If you are deploying a WiFi network or launching a branded WiFi solution, then you would imagine that easy to deploy and connect WiFi solution will be enough to establish your WiFi brand, right ? I used to think the same.

In last 3 years or so me and my team have helped about 22 WiFi brand in 14 countries launch and establish themselves as a reputed WiFi service providers. Each of these WiFi brand had unique sets of challenges and in the process of helping them mitigate them we realized how wrong we were when we started.

When it comes to requirements of home WiFi, things are pretty straightforward. All you need is a decent WiFi router, which is capable of covering 80% of your house and handle 5-10 users at one time. However, when it comes to malls, restaurants, cafes and hotels, it gets a bit too complicated.

1. Paid WiFi don’t work.
Figure out an alternate way to monetize

We all have used WiFi at home, office and schools and almost all of our lives for free. This has now became part of WiFi’s identity. Moreover WiFi networks have limited area of coverage so if a user pays for it they will not be able to use when they move away. This makes wifi users reluctant to pay for it. This is unlike 3G/4G which is ubiquitous. City wide deployments of WiFi will help break this image but there has been very few such deployments till now.

Hotels is perhaps the only place where WiFi users don’t mind paying, primarily because wifi users know they will be there for a longer stretch of time and get to use what they have paid for.

WiFi brands need to offer owners of the venue services which can help them reach out to customers in a better way, be it advertising, marketing or location-based services.

2. Do your basics right.

Remember your WiFi will be competing against 3G/4G connection which each of your guests already have. We want users to readily connect to WiFi whenever they come back, for it to happen we need to make sure users are dazzled the first time. Easiest way to do that is to offer good bandwidth and no download limits. If download limits has to be applied, make it large enough so that no more than 10% of your users breach it.

General rule of thumb for maximum available bandwidth is to stay in range 1.5X-3.5x of the 3G/4G bandwidth user get. This comes down to be around 5Mbps – 20 Mbps. If 3G/4G internet is costly in your target region then 1.5X will be good enough, else go higher.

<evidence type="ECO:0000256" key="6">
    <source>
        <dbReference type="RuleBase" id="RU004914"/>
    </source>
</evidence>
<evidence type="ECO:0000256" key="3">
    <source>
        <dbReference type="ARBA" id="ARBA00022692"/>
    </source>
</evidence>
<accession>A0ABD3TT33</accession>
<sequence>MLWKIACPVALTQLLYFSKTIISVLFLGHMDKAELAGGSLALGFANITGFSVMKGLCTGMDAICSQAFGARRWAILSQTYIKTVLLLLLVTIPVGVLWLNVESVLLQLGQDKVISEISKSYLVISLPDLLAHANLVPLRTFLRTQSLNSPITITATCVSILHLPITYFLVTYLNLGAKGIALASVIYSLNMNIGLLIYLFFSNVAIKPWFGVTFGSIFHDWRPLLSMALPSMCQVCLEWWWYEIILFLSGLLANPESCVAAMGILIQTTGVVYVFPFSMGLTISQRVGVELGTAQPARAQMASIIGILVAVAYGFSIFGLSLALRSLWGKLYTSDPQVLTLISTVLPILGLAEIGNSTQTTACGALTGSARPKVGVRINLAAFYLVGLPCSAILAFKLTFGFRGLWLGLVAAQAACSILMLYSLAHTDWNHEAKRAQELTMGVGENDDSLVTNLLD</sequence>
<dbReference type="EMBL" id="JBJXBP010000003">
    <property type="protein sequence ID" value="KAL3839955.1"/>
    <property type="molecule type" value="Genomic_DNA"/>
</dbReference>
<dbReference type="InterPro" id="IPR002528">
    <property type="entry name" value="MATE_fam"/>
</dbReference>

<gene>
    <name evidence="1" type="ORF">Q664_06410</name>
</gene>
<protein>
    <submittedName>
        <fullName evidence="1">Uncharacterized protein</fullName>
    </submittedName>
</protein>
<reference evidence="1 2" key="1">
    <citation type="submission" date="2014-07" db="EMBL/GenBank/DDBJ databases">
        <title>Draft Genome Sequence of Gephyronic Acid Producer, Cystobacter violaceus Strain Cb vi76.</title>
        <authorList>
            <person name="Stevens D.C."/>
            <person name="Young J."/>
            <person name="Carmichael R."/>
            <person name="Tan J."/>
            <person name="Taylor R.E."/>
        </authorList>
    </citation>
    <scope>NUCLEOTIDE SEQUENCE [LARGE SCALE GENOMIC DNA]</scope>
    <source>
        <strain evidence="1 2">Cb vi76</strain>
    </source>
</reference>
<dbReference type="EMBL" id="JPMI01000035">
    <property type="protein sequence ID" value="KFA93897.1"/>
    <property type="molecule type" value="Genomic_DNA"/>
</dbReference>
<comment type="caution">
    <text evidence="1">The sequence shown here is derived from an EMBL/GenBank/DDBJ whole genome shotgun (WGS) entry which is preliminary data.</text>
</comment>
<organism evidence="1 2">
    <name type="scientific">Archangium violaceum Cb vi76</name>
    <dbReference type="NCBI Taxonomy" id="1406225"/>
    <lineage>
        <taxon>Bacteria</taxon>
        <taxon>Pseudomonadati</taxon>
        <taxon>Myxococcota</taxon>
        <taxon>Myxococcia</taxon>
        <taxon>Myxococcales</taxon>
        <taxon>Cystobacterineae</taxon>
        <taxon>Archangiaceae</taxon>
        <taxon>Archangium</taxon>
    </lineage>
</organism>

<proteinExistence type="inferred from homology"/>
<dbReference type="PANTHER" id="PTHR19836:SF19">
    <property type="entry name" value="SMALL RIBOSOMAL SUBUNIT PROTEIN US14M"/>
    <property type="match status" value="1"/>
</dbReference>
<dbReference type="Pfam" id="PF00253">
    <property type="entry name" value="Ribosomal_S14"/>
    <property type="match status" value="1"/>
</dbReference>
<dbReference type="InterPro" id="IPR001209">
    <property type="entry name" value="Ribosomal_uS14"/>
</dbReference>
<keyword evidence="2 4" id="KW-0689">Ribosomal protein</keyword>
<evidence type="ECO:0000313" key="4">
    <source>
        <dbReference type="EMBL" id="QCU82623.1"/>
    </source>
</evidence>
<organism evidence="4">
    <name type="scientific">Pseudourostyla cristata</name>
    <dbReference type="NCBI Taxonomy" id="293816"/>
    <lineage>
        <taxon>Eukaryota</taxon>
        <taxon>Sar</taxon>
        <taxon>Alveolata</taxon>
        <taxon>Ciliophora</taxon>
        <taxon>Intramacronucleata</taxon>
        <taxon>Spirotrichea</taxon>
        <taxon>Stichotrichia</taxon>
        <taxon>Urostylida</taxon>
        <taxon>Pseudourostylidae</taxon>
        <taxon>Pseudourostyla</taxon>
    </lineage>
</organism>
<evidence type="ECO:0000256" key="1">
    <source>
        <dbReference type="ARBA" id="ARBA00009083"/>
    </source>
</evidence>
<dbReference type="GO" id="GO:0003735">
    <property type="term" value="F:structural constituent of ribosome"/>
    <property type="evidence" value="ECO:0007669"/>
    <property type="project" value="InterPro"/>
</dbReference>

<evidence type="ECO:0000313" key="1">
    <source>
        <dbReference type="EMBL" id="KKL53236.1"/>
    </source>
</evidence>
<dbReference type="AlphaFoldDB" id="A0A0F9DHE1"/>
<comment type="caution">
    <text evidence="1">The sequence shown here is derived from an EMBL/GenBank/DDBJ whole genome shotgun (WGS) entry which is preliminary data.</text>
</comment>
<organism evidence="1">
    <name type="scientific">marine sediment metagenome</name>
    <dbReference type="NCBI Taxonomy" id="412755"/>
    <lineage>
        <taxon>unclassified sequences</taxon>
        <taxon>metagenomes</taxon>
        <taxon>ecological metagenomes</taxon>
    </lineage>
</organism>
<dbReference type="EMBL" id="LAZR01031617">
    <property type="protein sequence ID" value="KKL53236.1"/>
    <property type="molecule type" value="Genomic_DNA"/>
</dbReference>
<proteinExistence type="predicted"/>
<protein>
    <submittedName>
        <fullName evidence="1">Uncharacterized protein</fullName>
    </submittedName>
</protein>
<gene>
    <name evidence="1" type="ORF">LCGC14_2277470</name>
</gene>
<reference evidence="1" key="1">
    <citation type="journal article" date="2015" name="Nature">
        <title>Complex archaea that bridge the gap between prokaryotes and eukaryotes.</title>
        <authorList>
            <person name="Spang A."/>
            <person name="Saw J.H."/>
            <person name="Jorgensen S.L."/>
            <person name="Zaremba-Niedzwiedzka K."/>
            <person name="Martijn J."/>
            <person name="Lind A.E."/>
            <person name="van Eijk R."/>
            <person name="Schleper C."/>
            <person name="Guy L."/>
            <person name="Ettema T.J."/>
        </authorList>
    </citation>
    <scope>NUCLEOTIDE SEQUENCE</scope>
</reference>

This might sound obvious, but you would be surprised how often wifi brands get this wrong.

3. Aggressive monitoring.

WiFi is an essential service and users will notice even if its down for 5 min. WiFi network’s Venue owners are too busy to notice and like it or not your service will be held responsible even if WiFi is down because of external reasons.

So monitor your network aggressively and if there is a problem notify the venue owners immediately. Almost always it will be a problem from the ISP where Venue will be getting internet from WiFi Network’s venue owners will love that you cared. All it takes for your WiFi is to implement an automatic notification system.

4. Analytics is overrated.

Venue owners are too busy to care for the charts showing visitor, demographics and more. Unless analytics is deeply integrated with other features like marketing, advertising etc it will not be noticed.

In our experience only 20% of venue owners regularly look at analytics. This increases to 45% if we have analytics deeply integration with other features like marketing, location based triggers and advertising. This increases even further to about 70% if WiFi service provider helps WiFi Venue owners with a few marketing campaigns initially.

5. Leverage the location.

Worst thing about WiFi networks, is the limited area it covers. But that’s the best thing too.

Because coverage is limited, you can know with certainty that if a user is connected to a venue’s WiFi they are physically present there. Your WiFi solutions got to leverage this to enhance the experience for the wifi user and help WiFi network’s venue owners.

If done right, your WiFi system should be able to detect the following things

  • 1. Where your WiFi user is located
  • 2. What time did they connected
  • 3. What time did they leave

Couple this with the fact that you know the identity of the WiFi user. This is enough to design an identity driven location service engine. Leverage this to make trigger based marketing which sends notifications to the user as soon as they step into the venue or after they leave. Or maybe a full service which lets a wifi user interact with the venue like this. Possibilities are endless.

Because these triggers are only sent to users when they step into a venue this will be extremely contextual and relevant to the wifi users. In one of our studies we found that location based triggered marketing has about 325% higher conversion rate than normal marketing campaigns.

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